The lack of a legal instrument on heavy metals targeting transboundary pollution from all relevant sources was becoming more and more evident. Hence, one conceivable interpretation of these policy recommendations could be that “other legal mechanisms” was pointing at a global legislative measure that worked beyond current national and regional legislative frameworks, covering all relevant types of sources, emissions and releases, i.e. the early traces of a future Minamata Convention.

According to AMAP, the information provided in the first assessment report (1997/1998), was an important contribution to the negotiation of the two protocols on persistent organic pollutants (POPs) and heavy metals, for the United Nations Economic Commission for Europe’s Convention on Long-range Transboundary Air Pollution.32 Besides, as an important source of information documenting contaminants transported long-range and accumulating in the Arctic, the information fed into the development of a global agreement on POPs, to be established in 2001 (Stockholm Convention).

These reports were also the foundation for the decision of the AC to cooperate to make concrete pollution reductions within the region: hence a new working form was established. The Arctic Council Action Plan to Eliminate Pollution of the Arctic (ACAP) was set up in 2000 to address sources that had been identified through AMAP.33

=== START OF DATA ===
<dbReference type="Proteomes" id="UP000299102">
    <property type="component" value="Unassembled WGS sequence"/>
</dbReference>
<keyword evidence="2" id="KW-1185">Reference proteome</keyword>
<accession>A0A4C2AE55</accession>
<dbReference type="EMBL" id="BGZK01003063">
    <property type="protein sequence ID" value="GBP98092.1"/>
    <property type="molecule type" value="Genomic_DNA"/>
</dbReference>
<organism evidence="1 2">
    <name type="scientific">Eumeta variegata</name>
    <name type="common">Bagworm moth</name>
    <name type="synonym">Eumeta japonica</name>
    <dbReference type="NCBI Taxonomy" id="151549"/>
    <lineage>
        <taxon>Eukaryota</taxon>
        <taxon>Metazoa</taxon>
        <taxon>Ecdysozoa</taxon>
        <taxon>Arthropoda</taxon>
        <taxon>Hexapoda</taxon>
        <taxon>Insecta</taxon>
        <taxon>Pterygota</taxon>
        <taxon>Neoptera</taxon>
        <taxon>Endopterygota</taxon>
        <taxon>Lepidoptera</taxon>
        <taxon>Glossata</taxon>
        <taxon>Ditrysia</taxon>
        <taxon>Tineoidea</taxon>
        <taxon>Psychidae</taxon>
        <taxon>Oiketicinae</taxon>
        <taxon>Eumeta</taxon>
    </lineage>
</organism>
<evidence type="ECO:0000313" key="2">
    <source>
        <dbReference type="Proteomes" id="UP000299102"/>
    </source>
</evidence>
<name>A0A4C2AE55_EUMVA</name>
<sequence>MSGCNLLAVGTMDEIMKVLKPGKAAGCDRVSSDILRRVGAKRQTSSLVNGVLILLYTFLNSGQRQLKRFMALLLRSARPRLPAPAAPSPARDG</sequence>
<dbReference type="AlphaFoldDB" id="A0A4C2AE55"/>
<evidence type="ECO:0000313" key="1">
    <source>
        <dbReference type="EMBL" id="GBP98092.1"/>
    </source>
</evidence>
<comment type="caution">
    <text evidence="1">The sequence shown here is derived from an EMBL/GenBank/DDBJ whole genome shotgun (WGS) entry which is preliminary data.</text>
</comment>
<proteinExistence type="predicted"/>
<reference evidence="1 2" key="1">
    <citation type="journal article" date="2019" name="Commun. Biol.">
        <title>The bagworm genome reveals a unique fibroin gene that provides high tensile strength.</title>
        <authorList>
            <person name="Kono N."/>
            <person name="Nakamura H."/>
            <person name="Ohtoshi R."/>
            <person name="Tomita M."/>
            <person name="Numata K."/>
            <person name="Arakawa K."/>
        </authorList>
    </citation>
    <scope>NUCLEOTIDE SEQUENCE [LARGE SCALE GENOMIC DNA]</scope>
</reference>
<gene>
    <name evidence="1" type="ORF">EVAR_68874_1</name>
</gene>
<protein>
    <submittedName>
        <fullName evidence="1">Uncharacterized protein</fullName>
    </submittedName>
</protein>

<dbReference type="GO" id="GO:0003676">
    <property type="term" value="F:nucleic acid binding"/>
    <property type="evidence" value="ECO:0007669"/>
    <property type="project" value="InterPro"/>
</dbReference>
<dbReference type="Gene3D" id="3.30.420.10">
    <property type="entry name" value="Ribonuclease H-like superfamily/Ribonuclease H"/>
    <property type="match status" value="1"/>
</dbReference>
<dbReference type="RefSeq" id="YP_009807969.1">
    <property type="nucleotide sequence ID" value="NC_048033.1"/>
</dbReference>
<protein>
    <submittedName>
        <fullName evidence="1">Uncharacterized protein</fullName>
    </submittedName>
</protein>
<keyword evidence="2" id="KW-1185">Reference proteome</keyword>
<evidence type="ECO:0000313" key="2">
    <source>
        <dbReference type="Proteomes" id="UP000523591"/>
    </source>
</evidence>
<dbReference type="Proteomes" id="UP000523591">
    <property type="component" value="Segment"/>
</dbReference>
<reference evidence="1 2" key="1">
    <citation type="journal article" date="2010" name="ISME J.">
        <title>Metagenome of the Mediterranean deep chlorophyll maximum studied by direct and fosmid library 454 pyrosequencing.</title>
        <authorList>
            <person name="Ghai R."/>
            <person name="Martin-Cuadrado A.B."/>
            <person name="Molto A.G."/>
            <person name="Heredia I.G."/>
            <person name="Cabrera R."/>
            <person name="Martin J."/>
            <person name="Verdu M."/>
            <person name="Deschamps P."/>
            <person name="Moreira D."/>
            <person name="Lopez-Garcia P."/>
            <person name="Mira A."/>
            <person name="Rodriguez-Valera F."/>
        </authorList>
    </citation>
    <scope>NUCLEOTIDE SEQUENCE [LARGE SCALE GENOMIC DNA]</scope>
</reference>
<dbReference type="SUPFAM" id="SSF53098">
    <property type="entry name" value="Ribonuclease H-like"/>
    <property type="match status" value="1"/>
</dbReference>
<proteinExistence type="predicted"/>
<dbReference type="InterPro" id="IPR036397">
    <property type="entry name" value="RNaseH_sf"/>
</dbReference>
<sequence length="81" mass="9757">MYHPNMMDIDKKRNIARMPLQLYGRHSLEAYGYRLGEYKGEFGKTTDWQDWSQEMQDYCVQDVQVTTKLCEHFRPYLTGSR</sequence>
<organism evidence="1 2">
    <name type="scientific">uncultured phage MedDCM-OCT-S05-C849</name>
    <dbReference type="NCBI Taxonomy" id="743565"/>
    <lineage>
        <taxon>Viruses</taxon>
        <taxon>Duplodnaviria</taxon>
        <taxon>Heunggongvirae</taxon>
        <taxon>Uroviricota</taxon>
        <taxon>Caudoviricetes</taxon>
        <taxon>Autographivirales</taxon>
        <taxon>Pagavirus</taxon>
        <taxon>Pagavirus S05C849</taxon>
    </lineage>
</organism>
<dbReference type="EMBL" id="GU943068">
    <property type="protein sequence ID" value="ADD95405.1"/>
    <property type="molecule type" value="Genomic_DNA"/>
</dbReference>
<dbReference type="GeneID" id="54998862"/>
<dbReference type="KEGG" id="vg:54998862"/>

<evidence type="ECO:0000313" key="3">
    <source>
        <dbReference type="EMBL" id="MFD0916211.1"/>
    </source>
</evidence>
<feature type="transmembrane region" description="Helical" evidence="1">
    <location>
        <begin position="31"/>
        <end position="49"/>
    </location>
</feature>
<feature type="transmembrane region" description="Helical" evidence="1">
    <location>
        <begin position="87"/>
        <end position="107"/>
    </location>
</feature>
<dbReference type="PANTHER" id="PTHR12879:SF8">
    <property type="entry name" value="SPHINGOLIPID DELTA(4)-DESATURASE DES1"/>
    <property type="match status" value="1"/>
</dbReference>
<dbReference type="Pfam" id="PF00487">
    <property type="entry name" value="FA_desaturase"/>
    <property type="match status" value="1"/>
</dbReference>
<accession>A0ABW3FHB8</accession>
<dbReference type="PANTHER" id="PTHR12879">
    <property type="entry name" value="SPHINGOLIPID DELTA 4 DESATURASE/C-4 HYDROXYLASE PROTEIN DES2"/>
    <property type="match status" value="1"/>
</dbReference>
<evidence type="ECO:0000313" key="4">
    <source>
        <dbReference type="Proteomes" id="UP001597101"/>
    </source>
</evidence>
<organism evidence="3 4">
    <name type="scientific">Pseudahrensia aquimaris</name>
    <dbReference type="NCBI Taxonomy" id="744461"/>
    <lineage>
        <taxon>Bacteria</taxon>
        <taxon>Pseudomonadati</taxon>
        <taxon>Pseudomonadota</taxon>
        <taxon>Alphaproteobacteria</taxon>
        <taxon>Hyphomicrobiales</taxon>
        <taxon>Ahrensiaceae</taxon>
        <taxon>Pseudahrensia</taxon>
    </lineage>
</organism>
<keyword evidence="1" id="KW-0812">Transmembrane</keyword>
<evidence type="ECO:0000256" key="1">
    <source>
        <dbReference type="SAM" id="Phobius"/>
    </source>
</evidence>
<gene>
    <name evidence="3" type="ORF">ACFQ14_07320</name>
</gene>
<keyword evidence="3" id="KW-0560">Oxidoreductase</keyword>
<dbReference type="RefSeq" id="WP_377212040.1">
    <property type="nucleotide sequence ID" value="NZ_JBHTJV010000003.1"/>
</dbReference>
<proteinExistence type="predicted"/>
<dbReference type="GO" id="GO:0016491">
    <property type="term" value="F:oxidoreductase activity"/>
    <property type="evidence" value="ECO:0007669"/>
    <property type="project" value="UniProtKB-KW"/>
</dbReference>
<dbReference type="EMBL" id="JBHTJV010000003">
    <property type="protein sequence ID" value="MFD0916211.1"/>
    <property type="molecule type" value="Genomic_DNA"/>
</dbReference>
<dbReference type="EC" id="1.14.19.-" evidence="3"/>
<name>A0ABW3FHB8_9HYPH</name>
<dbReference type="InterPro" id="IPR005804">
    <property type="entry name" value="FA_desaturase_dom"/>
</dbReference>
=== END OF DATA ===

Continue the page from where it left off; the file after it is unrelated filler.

Following up on its first assessments of environmental pollution in the Arctic, the AC asked AMAP to sustain its activities and update the assessment on various issues, including heavy metals and mercury. Thus, in October 2002 AMAP published its second assessment report (State of the Art), covering multiple pollution and health issues, including mercury. The report included policy recommendations stating that reducing exposure to mercury warrants regional and global action. Furthermore, it underlined that Arctic concerns must be adequately addressed in any action “undertaken by UNEP and its possible proposals”.34

3.2 Legally binding or voluntary approach – the influence of the Arctic Council and AMAP (2001–2010)

During the period between 2001 and 2009, several key developments and initiatives took place that had a pivotal role for the development of what would later become the Minamata Convention. The role of the AC – through its working group AMAP – changed noticeably during the period, from simply being a supplier of Arctic data and knowledge to being a key data supplier, coordinator and broker of scientific knowledge.